美国总统杜鲁门说,“我今天下午收到日本政府的回复,我认为他们的回复是对波茨坦声明的全面接受,波茨坦声明里具体说明了日本的无条件投降。日本的回复中没有任何附加说明,我们目前正在具体安排尽早签署投降书。麦克阿瑟将军被任命为盟军最高统帅,接受日本的投降。”

STEVE EMBER: In this newsreel, we hear General MacArthur accepting the surrender of the Japanese Empire.

NEWSREEL ANNOUNCER: "The Battleship Missouri, fifty-three thousand ton flagship of Admiral Halsey's Third Fleet, becomes the scene of an unforgettable ceremony marking the complete and formal surrender of Japan. General of the Army Douglas MacArthur, Supreme Allied Commander for the occupation of Japan, boards the Missouri. Fleet Admiral Nimitz, Pacific Fleet Commander, and Admiral Halsey welcome MacArthur and his Chief of Staff General Sutherland aboard. It is Sunday, September second, nineteen forty-five."
当时的一份报导说:日本投降仪式,是在海军上将哈尔西领导的第三舰队旗舰,排水量5万3千吨的密苏里号上举行的。盟军最高统帅麦克阿瑟登上密苏里号,哈尔西将军和太平洋舰队指挥官尼米兹将军一起欢迎麦克阿瑟和他的参谋长萨瑟兰将军的到来。这是1945年9月2号,星期天。

GENERAL MACARTHUR:" We are gathered here, representatives of the major warring powers, to conclude a solemn agreement whereby peace may be restored. The issues involving divergent ideals and ideologies have been determined on the battlefields of the world and hence are not for our discussion or debate. The terms and conditions upon which surrender of the Japanese Imperial Forces is here to be given and accepted are contained in the instrument of surrender now before you. I now invite the representatives of the Emperor of Japan and the Japanese Government and the Japanese Impreial Headquarters to sign the instrument of surrender at the places indicated.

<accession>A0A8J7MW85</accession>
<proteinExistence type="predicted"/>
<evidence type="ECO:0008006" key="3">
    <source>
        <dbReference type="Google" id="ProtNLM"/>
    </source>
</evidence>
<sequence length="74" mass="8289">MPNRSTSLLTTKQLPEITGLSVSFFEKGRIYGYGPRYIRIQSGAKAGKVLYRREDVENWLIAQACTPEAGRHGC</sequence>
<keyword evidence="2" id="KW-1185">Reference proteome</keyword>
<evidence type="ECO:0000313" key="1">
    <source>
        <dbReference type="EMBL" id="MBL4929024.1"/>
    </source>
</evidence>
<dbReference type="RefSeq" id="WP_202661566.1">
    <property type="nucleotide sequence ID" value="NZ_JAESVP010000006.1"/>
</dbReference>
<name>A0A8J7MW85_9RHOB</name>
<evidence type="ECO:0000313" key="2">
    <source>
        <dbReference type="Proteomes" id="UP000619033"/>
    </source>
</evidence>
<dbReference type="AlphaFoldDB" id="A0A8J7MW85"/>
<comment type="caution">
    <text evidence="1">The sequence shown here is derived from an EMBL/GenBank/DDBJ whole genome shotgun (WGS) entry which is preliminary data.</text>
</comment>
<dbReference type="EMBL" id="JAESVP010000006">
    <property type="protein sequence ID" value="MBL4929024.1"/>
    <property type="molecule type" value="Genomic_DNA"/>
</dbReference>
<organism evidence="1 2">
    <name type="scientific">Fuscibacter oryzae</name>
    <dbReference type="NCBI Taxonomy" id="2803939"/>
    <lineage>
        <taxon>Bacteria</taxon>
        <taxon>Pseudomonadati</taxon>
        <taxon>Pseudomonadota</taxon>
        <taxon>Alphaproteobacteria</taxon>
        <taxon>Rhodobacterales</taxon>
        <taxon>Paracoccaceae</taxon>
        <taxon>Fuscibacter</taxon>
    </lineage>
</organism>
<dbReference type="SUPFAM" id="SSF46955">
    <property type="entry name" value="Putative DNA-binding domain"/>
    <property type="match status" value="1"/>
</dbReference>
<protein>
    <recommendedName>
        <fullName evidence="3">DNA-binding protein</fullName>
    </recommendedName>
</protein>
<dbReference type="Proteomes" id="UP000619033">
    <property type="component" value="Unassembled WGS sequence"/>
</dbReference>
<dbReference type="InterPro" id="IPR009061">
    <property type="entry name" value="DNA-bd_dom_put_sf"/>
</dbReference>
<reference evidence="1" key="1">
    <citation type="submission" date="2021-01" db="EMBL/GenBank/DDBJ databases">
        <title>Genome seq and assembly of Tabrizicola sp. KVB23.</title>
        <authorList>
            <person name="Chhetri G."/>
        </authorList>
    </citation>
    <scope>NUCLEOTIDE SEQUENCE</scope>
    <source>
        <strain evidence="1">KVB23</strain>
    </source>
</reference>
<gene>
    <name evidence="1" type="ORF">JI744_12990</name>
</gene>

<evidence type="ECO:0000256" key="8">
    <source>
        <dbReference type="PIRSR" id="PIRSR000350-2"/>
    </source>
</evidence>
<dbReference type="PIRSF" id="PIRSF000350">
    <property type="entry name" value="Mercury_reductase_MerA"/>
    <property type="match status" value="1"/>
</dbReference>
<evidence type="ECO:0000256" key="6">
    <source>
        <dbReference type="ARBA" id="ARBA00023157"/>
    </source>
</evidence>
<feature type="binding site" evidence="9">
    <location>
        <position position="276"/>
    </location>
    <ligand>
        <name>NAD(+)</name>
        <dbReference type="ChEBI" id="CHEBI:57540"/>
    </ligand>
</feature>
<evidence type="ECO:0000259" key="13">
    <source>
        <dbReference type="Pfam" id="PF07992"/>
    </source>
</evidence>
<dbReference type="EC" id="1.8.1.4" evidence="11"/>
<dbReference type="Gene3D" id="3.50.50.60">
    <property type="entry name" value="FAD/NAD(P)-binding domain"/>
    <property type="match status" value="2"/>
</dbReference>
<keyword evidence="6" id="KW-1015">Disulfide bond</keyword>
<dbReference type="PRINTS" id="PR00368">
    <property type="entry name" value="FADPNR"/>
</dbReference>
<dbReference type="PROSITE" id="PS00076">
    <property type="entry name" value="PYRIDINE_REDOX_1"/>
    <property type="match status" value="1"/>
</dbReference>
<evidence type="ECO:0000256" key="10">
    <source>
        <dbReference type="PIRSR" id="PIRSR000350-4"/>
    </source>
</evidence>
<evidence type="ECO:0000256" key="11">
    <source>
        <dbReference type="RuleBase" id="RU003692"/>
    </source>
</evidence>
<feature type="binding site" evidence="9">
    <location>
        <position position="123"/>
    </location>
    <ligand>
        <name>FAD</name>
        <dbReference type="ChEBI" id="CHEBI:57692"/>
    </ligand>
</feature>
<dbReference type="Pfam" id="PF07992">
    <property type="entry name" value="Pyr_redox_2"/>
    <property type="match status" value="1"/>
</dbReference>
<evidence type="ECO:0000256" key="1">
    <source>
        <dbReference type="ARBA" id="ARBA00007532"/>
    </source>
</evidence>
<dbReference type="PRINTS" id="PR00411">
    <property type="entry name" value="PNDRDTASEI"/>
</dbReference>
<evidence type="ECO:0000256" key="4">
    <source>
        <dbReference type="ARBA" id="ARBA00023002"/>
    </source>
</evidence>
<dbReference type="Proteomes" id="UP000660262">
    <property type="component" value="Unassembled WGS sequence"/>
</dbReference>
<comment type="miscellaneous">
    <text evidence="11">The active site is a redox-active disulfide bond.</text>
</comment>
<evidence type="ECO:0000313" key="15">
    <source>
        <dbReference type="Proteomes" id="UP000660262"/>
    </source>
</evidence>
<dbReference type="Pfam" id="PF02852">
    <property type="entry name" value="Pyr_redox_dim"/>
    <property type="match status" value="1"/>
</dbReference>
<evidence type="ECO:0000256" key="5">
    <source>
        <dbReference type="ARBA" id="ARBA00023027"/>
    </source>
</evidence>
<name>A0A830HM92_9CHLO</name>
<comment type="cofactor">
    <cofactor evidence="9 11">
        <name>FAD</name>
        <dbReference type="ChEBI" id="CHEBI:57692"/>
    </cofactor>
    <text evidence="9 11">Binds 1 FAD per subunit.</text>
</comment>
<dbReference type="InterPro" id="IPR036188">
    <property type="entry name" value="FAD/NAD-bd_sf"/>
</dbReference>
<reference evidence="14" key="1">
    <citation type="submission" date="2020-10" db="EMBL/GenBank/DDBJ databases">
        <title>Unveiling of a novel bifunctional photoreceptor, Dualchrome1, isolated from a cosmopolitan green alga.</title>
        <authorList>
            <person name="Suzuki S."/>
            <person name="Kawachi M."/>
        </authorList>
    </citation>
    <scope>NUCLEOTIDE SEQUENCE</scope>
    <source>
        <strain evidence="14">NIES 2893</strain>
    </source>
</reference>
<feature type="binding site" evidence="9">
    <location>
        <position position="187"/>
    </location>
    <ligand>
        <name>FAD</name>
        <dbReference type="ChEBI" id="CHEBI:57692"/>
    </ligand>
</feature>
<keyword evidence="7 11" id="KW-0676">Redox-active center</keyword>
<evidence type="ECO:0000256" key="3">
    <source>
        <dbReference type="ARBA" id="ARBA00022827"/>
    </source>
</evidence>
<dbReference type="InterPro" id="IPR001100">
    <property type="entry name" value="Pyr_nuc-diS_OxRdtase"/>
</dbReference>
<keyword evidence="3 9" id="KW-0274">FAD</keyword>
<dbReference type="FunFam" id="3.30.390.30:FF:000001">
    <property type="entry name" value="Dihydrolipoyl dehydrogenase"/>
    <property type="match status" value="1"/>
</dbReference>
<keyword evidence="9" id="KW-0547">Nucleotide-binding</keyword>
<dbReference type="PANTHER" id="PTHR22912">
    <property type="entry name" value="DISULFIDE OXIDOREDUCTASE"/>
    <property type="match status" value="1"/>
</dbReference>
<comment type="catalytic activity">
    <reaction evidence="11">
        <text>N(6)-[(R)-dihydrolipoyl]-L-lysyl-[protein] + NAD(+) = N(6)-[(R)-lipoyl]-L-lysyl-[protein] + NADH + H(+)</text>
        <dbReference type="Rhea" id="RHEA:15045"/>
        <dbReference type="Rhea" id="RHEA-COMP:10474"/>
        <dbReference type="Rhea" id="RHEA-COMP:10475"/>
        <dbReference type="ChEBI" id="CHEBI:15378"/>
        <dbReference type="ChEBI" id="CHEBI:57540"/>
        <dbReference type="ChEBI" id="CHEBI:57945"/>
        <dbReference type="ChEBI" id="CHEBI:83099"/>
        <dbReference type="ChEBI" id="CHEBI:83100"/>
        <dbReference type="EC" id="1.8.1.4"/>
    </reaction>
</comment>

麦克阿瑟将军说:“今天,主要参战各方代表聚集在此,签署一份重要协议,重建和平。不同理念和意识形态带来的分歧已经在战场上解决,不需要我们在这里讨论或争辩。日军投降条款都写在你们面前的投降协议书里,请日本天皇,日本政府和日军司令部代表在投降书上签字”。

STEVE EMBER: American scientists and engineers proved that a war could be won with research as well as bullets. And all Americans learned how much could be gained when government agencies, scientists and universities worked together for common goals.
美国科学家和工程师证明,除了子弹外,科学研究也能打赢一场战争。所有美国人也认识到,政府部门和科学家、高等院校为共同目标而努力能够得到巨大收获。

Roosevelt had understood this long before the war ended. He asked Vannevar Bush to study how the federal government could work with scientists and universities in peacetime.
早在战争结束前,罗斯福总统就很清楚地看到了这一点,他要求范内瓦.布什研究一下,联邦政府如何才能在和平时期跟科研人员和高等院校展开合作。

Bush offered a number of ideas to President Truman at the end of the war. He told the president that science was important to America's progress and safety. He called on the federal government to support scientific study and education.
二战结束时,范内瓦.布什向杜鲁门总统提出很多建议。他指出,科学研究对美国的进步和国防安全至关重要,呼吁联邦政府支持科研教育。

Professor Bush said that the nation's universities should be greatly strengthened. He called for the creation of a new government agency to provide money for science projects.
范内瓦.布什教授认为,应该大力强化美国的大学系统,并建立成立一个新的政府部门,为科研项目提供经费。

Truman and Congress agreed with Vannevar Bush. And in the next few years, American research efforts expanded. In nineteen forty-six, the Office of Naval Research was created to support basic science study in universities. In the same year, the government created the Atomic Energy Commission. And in nineteen fifty, it created the National Science Foundation to provide support to thousands of the nation's best scientists.
他的建议得到了杜鲁门总统和国会的支持。在接下来的几年里,美国的科研努力大幅度拓宽,1946年建立了海军研究办公室,支持高等院校的基础科研。同年,联邦政府还建立了原子能源委员会,1950年,又建立了全国科学基金会,为全国各地数以千计最优秀的科学家提供帮助。

In the years that followed, American science would grow beyond the wildest dreams of Vannevar Bush and other scientists of his time.
此后的很多年里,美国科学的发展远远超越了范内瓦.布什和他那代科学家的梦想。

Universities would add thousands of new students along with new laboratories and research centers.
成千上万的新生走进大学校园,各大高等院校还增建了新的实验室和研究中心。

By the middle of the nineteen sixties, the federal government would spend more than thirteen billion a year for research and development. And five hundred new centers of higher learning would be created. All this investment would help make the United States the world leader in such fields as computer science, genetics and space travel.
到20世纪60年代中期的时候,联邦政府每年用于科研和开发的经费已经超过130亿美元,500个新的高等教育中心拔地而起,这些投资使美国在电脑、遗传学和太空探索等领域内都走在了世界的前列。

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2012-05-10 23:06 编辑:pliny